ow. Too awesome. This is what we should be doing, ALONG with offering addicts ibogaine and methadone and whatever else it may take to get them to a point where THEY, the ADDICTS- not Nick, or the Court, or Preston Peet, or the police and judges, or Bill W., or the Bwiti, or whomever it is- feel they are most happy. Not "they're a drag," not they just be integrated into society along with everyone else, not they must be forced into participating in life, none of that is a good criteria for action or even worthy goals IN MY OPINION. The main goals in my mind are to enable each and every person to live happily as possible to the extent they are not hurting others while making themselves happy, to reduce as many possible harms to the addict and the rest of society too without forcing anyone into anything against their will.I'm pretty sure that the authorities involved in this effort will notice a drop in crime on the part of the participant, and even probably a climb in things like employemnnt and other markers like this.Peace and love,Preston Peet"Madness is not enlightenment, but the search for enlightenment is often mistaken for madness"Richard Davenport-Hinesptpeet at nyc.rr.comEditor http://www.drugwar.comEditor "Under the Influence- the Disinformation Guide to Drugs"Editor "Mysterious Roots- The Disinformation Guide to Ancient Civilizations, Explorations and Enigmas" (due out Sept. 2005)Cont. High Times mag/.comCont. Editor http://www.disinfo.comColumnist New York WasteEtc.----- Original Message ----- From: "Richard Lake" To: Sent: Monday, January 31, 2005 8:20 AMSubject: [DrugWar] Canada: Is Free Heroin Just a Quick Fix?> Newshawk: CMAP http://www.mapinc.org/cmap> Pubdate: Mon, 31 Jan 2005> Source: Globe and Mail (Canada)> Page: A1 - Front Page> Copyright: 2005, The Globe and Mail Company> Contact: letters at globeandmail.ca> Website: http://www.globeandmail.ca/> Details: http://www.mapinc.org/media/168> Author: Jane Armstrong> Cited: Centre for Addiction and Mental Health http://www.camh.net/> Cited: Canadian Institutes of Health Research http://www.cihr-irsc.gc.ca/> Bookmark: http://www.mapinc.org/heroin.htm (Heroin)> Bookmark: http://www.mapinc.org/find?136 (Methadone)> Bookmark: http://www.mapinc.org/topics/Downtown+Eastside>> IS FREE HEROIN JUST A QUICK FIX?>> VANCOUVER -- On a warm, rainy Saturday morning, Debbie Woelke stops > pushing her shopping cart long enough to discuss the pros and cons of a > plan to give free heroin to drug addicts in Canada's poorest > neighbourhood.>> The heroin trial is all the talk of Vancouver's Downtown Eastside and Ms. > Woelke, 48, thinks it's a good idea. She might even apply, herself. "They > should have done this a long time ago," she said leaning on her cart, > which contains all her worldly belongings -- not groceries.>> Like other addicts, Ms. Woelke lives in a bleak rented room in a > residential hotel. Far better to be outside in the rain, even if it means > wheeling around your clothes all day.>> "Sometimes you need something just to relax and get your mind together, > instead of always being in a state of panic. That's what's killing > everyone down here," she said, pointing to the throngs of bedraggled souls > shuffling along East Hastings Street. Like Ms. Woelke, they must hit the > pavement every day to raise enough cash for their drugs. Most steal. Many > women work as prostitutes.>> "They have to do things they wouldn't normally do.">> This is exactly what some of Canada's top addiction experts want to find > out when they begin the first heroin prescription trial in North America.>> If heroin addicts are freed of their daily chase for drugs, if it is given > to them three times a day like medicine, can they change their lives for > the better?>> In a couple of weeks, the research team will begin taking applications > here in Vancouver and later in Toronto and Montreal from addicts who want > to be part of the study.>&
 gt; Researchers are looking for hard-core addicts, people who have tried and > failed at least twice to get clean. In the three cities, there are spots > for 428 addicts, roughly half of whom will receive heroin for a year; the > other half will receive methadone, an artificial opiate that controls the > cravings for heroin.>> In Vancouver, the trials are causing a stir on the syringe-littered > streets of the city's skid row, home to more than 4,000 drug users. Among > those who deal first hand with these chaotic lives, there's a feeling that > Canada is breaking new ground in how it treats the most intractable of > drug addictions.>> Similar studies in the Netherlands and Switzerland have shown positive > results for addicts.>> "What if you could say to an addict, 'For the next little while, you're > not going to have to get your drugs from Al Capone. You can get your drugs > from Marcus Welby,' " said Dr. Martin Schechter, the project's lead > researcher.>> "You don't have to worry about this afternoon and this evening. And > therefore, you don't have to go and break in to cars or be a prostitute. > You could actually come and talk to a counsellor or . . . get some skills > training.">> It's a landmark study in North America, one that turns its back on > abstinence as the goal.>> But not everyone is thrilled with the prospect of free heroin for > hard-core addicts. And even supporters have expressed concern about the > ethics of offering heroin to addicts for a prescribed period of time. Is > it fair to yank away their heroin at the end of the year?>> Addiction experts in Canada have already expressed concerns about the risk > of overdoses.>> Last December, two staff physicians at Toronto's Centre for Addiction and > Mental Health wrote scathing critiques to the ethics adviser of the > Canadian Institutes of Health Research, the agency funding the study.>> Vancouver physician Stanley deVlaming is worried the trials are designed > to garner positive results. In Vancouver, 88 subjects are to receive > heroin, while 70 will receive methadone, the heroin substitute.>> "How meaningful will it be to compare the group of 88 elated subjects that > win the heroin lottery to the group of 70 who were also desperately trying > to get the free heroin, but lost the luck of the draw?" asked Dr. > deVlaming, who has treated addicts in the Downtown Eastside for more than > a dozen years.>> "The first group would likely be very motivated to give the researchers > positive results, while the second disappointed and disgruntled group > randomized to methadone would be much less motivated.">> As expected, the plan has rankled U.S. drug officials, specifically the > office of White House drug czar John Walters, where an official called it > an unethical and "inhumane medical experiment.">> Offering free heroin to addicts when there are proven treatments for > addiction can't be justified if the addict's desire is to get off drugs, > policy analyst David Murray said.>> "What you're doing is making it easier to be a heroin addict," he said > from Washington. "These people won't get that much better in the long run. > They will still be heroin addicts.">> Washington's disapproval was expected and hasn't deterred Ottawa from > funding the study. The Canadian Institutes of Health Research has > committed $8.1-million for the trials.>> In Vancouver, the plan has the support of top politicians and law > enforcers, including the mayor and the police chief.>> Mayor Larry Campbell, who was once a coroner and drug cop, said the trials > are needed because current treatments aren't working for hard-core > addicts.>> "The critical thing is to accept this as a medical condition," Mr. > Campbell said.>> "The side effects of this medical condition is that it forces you to . . . > do things that you would never do, b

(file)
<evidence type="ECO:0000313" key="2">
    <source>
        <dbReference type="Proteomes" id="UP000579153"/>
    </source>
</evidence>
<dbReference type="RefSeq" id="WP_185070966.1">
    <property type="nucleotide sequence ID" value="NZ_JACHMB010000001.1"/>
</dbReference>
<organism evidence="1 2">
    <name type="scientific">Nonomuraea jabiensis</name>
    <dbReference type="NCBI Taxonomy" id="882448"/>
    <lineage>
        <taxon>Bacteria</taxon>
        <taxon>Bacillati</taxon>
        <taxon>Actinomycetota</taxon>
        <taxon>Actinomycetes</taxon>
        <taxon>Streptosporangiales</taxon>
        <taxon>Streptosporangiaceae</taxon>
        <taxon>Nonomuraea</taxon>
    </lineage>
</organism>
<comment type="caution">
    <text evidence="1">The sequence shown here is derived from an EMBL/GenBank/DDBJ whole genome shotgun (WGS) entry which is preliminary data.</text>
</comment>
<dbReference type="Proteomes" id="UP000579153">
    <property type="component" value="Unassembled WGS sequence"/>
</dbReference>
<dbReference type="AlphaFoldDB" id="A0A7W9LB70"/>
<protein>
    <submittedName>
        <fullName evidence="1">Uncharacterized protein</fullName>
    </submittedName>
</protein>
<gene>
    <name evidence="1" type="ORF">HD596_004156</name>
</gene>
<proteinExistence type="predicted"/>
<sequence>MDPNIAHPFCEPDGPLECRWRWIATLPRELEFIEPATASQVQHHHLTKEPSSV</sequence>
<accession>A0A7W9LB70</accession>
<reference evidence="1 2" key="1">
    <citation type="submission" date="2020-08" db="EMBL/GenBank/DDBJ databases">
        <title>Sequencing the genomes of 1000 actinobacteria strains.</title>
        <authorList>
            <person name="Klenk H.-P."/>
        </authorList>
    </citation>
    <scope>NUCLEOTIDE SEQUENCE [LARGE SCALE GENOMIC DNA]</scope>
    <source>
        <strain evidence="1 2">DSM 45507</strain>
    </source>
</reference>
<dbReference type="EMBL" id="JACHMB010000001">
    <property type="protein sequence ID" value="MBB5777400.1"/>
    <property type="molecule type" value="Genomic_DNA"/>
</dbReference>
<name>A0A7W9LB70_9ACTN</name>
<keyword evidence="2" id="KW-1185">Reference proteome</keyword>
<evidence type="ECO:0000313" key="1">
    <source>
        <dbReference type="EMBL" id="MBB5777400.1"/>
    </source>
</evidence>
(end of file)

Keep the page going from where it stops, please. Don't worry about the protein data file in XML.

e it work as a sex-trade worker, be a > B and E [break-and-enter] artist or a purse snatcher. So if I can mitigate > that by putting you on heroin, imagine the changes you could have.">> Right now, the trial is waiting for Health Canada to grant the necessary > exemption form the Canadian Narcotics Act.>> Ms. Woelke said she plans to tell her friends to apply. She would be > content to get on the methadone program.>> "Methadone, whatever," she said shrugging her shoulders. "I need something > every day.">> <]=-----------------------------------------------------------------------=[>> [ Moderated by: Preston Peet | > .drugwar.com ]> | -=/[ To Subscribe: drugwar-subscribe at mindvox.com ]/=- > |> | To Unsubscribe: drugwar-unsubscribe at mindvox.com > |> [ DrugWar List in Digest Format: > ugwar-digest-subscribe at mindvox.com ]> <]=-----------------------------------------------------------------------=[>>> /]=---------------------------------------------------------------------=[[%] Ibogaine List Commands: http://ibogaine.mindvox.com/IbogaineList.html [%]]=---------------------------------------------------------------------=[/